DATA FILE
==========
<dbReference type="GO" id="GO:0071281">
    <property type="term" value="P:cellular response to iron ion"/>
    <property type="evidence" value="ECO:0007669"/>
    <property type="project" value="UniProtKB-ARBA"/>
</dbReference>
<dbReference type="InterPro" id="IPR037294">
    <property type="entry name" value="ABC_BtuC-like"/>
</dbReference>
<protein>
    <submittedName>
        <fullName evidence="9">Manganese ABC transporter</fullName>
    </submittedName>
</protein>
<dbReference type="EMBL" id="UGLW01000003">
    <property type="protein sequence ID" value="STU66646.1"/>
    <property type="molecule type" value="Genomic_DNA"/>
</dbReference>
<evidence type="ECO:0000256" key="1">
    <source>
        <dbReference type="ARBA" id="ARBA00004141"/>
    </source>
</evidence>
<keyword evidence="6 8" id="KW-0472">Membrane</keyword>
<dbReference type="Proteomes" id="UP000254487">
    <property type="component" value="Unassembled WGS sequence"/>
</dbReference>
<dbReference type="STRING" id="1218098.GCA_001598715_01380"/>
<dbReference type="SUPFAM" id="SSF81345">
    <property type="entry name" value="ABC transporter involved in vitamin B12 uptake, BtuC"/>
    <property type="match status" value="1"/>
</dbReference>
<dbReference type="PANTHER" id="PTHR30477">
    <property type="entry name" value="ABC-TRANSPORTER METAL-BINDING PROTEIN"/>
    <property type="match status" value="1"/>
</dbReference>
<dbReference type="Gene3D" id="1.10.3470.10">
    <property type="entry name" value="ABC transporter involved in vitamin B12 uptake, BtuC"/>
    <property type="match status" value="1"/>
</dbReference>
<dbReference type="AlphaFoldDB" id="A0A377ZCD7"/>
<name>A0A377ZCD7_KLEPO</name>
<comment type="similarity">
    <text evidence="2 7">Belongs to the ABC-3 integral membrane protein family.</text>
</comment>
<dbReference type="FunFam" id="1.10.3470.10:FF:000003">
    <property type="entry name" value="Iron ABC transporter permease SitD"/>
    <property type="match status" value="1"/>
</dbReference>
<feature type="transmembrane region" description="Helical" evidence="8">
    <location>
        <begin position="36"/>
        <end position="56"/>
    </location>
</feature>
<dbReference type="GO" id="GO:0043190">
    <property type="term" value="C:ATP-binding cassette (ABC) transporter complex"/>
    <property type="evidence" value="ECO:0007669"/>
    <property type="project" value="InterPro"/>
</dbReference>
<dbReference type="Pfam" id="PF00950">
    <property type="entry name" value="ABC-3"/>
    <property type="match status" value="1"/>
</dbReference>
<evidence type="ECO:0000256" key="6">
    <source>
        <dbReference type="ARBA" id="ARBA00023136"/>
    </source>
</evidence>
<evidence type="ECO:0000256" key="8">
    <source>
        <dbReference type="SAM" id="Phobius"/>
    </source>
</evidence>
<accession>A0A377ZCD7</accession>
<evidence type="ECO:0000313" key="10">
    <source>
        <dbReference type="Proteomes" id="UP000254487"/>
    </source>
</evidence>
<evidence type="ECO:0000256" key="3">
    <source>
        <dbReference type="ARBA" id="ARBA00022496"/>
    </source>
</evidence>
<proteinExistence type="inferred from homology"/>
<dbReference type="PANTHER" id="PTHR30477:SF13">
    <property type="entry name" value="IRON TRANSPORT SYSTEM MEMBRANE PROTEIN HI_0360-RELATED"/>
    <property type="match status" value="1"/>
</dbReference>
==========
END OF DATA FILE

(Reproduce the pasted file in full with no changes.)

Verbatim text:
<dbReference type="GO" id="GO:0071281">
    <property type="term" value="P:cellular response to iron ion"/>
    <property type="evidence" value="ECO:0007669"/>
    <property type="project" value="UniProtKB-ARBA"/>
</dbReference>
<dbReference type="InterPro" id="IPR037294">
    <property type="entry name" value="ABC_BtuC-like"/>
</dbReference>
<protein>
    <submittedName>
        <fullName evidence="9">Manganese ABC transporter</fullName>
    </submittedName>
</protein>
<dbReference type="EMBL" id="UGLW01000003">
    <property type="protein sequence ID" value="STU66646.1"/>
    <property type="molecule type" value="Genomic_DNA"/>
</dbReference>
<evidence type="ECO:0000256" key="1">
    <source>
        <dbReference type="ARBA" id="ARBA00004141"/>
    </source>
</evidence>
<keyword evidence="6 8" id="KW-0472">Membrane</keyword>
<dbReference type="Proteomes" id="UP000254487">
    <property type="component" value="Unassembled WGS sequence"/>
</dbReference>
<dbReference type="STRING" id="1218098.GCA_001598715_01380"/>
<dbReference type="SUPFAM" id="SSF81345">
    <property type="entry name" value="ABC transporter involved in vitamin B12 uptake, BtuC"/>
    <property type="match status" value="1"/>
</dbReference>
<dbReference type="PANTHER" id="PTHR30477">
    <property type="entry name" value="ABC-TRANSPORTER METAL-BINDING PROTEIN"/>
    <property type="match status" value="1"/>
</dbReference>
<dbReference type="Gene3D" id="1.10.3470.10">
    <property type="entry name" value="ABC transporter involved in vitamin B12 uptake, BtuC"/>
    <property type="match status" value="1"/>
</dbReference>
<dbReference type="AlphaFoldDB" id="A0A377ZCD7"/>
<name>A0A377ZCD7_KLEPO</name>
<comment type="similarity">
    <text evidence="2 7">Belongs to the ABC-3 integral membrane protein family.</text>
</comment>
<dbReference type="FunFam" id="1.10.3470.10:FF:000003">
    <property type="entry name" value="Iron ABC transporter permease SitD"/>
    <property type="match status" value="1"/>
</dbReference>
<feature type="transmembrane region" description="Helical" evidence="8">
    <location>
        <begin position="36"/>
        <end position="56"/>
    </location>
</feature>
<dbReference type="GO" id="GO:0043190">
    <property type="term" value="C:ATP-binding cassette (ABC) transporter complex"/>
    <property type="evidence" value="ECO:0007669"/>
    <property type="project" value="InterPro"/>
</dbReference>
<dbReference type="Pfam" id="PF00950">
    <property type="entry name" value="ABC-3"/>
    <property type="match status" value="1"/>
</dbReference>
<evidence type="ECO:0000256" key="6">
    <source>
        <dbReference type="ARBA" id="ARBA00023136"/>
    </source>
</evidence>
<evidence type="ECO:0000256" key="8">
    <source>
        <dbReference type="SAM" id="Phobius"/>
    </source>
</evidence>
<accession>A0A377ZCD7</accession>
<evidence type="ECO:0000313" key="10">
    <source>
        <dbReference type="Proteomes" id="UP000254487"/>
    </source>
</evidence>
<evidence type="ECO:0000256" key="3">
    <source>
        <dbReference type="ARBA" id="ARBA00022496"/>
    </source>
</evidence>
<proteinExistence type="inferred from homology"/>
<dbReference type="PANTHER" id="PTHR30477:SF13">
    <property type="entry name" value="IRON TRANSPORT SYSTEM MEMBRANE PROTEIN HI_0360-RELATED"/>
    <property type="match status" value="1"/>
</dbReference>